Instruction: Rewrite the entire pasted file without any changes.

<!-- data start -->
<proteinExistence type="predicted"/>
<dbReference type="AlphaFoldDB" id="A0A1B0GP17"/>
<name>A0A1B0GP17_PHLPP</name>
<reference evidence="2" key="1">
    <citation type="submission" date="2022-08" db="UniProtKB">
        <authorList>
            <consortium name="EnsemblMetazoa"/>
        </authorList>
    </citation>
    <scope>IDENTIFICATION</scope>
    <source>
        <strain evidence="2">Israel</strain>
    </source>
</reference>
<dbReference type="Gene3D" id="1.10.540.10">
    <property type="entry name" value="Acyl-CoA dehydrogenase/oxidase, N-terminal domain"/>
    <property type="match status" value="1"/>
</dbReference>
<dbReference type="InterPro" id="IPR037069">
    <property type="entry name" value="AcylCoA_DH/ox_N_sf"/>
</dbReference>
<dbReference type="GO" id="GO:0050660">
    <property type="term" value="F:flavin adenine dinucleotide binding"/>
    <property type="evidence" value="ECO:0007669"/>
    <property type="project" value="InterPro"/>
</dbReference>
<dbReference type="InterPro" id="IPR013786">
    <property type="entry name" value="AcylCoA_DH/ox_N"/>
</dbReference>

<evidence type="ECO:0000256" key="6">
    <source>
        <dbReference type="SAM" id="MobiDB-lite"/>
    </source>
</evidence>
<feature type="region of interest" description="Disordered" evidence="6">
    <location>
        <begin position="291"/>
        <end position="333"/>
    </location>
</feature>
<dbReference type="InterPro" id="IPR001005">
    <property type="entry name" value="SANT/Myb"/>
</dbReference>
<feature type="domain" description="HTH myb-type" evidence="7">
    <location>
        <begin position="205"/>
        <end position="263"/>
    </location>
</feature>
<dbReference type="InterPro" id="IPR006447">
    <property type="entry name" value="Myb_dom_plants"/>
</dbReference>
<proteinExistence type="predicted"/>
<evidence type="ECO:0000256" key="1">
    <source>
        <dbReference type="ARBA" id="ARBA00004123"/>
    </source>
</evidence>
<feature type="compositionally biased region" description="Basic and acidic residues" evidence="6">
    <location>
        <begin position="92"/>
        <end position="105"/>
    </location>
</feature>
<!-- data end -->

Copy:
<proteinExistence type="predicted"/>
<dbReference type="AlphaFoldDB" id="A0A1B0GP17"/>
<name>A0A1B0GP17_PHLPP</name>
<reference evidence="2" key="1">
    <citation type="submission" date="2022-08" db="UniProtKB">
        <authorList>
            <consortium name="EnsemblMetazoa"/>
        </authorList>
    </citation>
    <scope>IDENTIFICATION</scope>
    <source>
        <strain evidence="2">Israel</strain>
    </source>
</reference>
<dbReference type="Gene3D" id="1.10.540.10">
    <property type="entry name" value="Acyl-CoA dehydrogenase/oxidase, N-terminal domain"/>
    <property type="match status" value="1"/>
</dbReference>
<dbReference type="InterPro" id="IPR037069">
    <property type="entry name" value="AcylCoA_DH/ox_N_sf"/>
</dbReference>
<dbReference type="GO" id="GO:0050660">
    <property type="term" value="F:flavin adenine dinucleotide binding"/>
    <property type="evidence" value="ECO:0007669"/>
    <property type="project" value="InterPro"/>
</dbReference>
<dbReference type="InterPro" id="IPR013786">
    <property type="entry name" value="AcylCoA_DH/ox_N"/>
</dbReference>

<evidence type="ECO:0000256" key="6">
    <source>
        <dbReference type="SAM" id="MobiDB-lite"/>
    </source>
</evidence>
<feature type="region of interest" description="Disordered" evidence="6">
    <location>
        <begin position="291"/>
        <end position="333"/>
    </location>
</feature>
<dbReference type="InterPro" id="IPR001005">
    <property type="entry name" value="SANT/Myb"/>
</dbReference>
<feature type="domain" description="HTH myb-type" evidence="7">
    <location>
        <begin position="205"/>
        <end position="263"/>
    </location>
</feature>
<dbReference type="InterPro" id="IPR006447">
    <property type="entry name" value="Myb_dom_plants"/>
</dbReference>
<proteinExistence type="predicted"/>
<evidence type="ECO:0000256" key="1">
    <source>
        <dbReference type="ARBA" id="ARBA00004123"/>
    </source>
</evidence>
<feature type="compositionally biased region" description="Basic and acidic residues" evidence="6">
    <location>
        <begin position="92"/>
        <end position="105"/>
    </location>
</feature>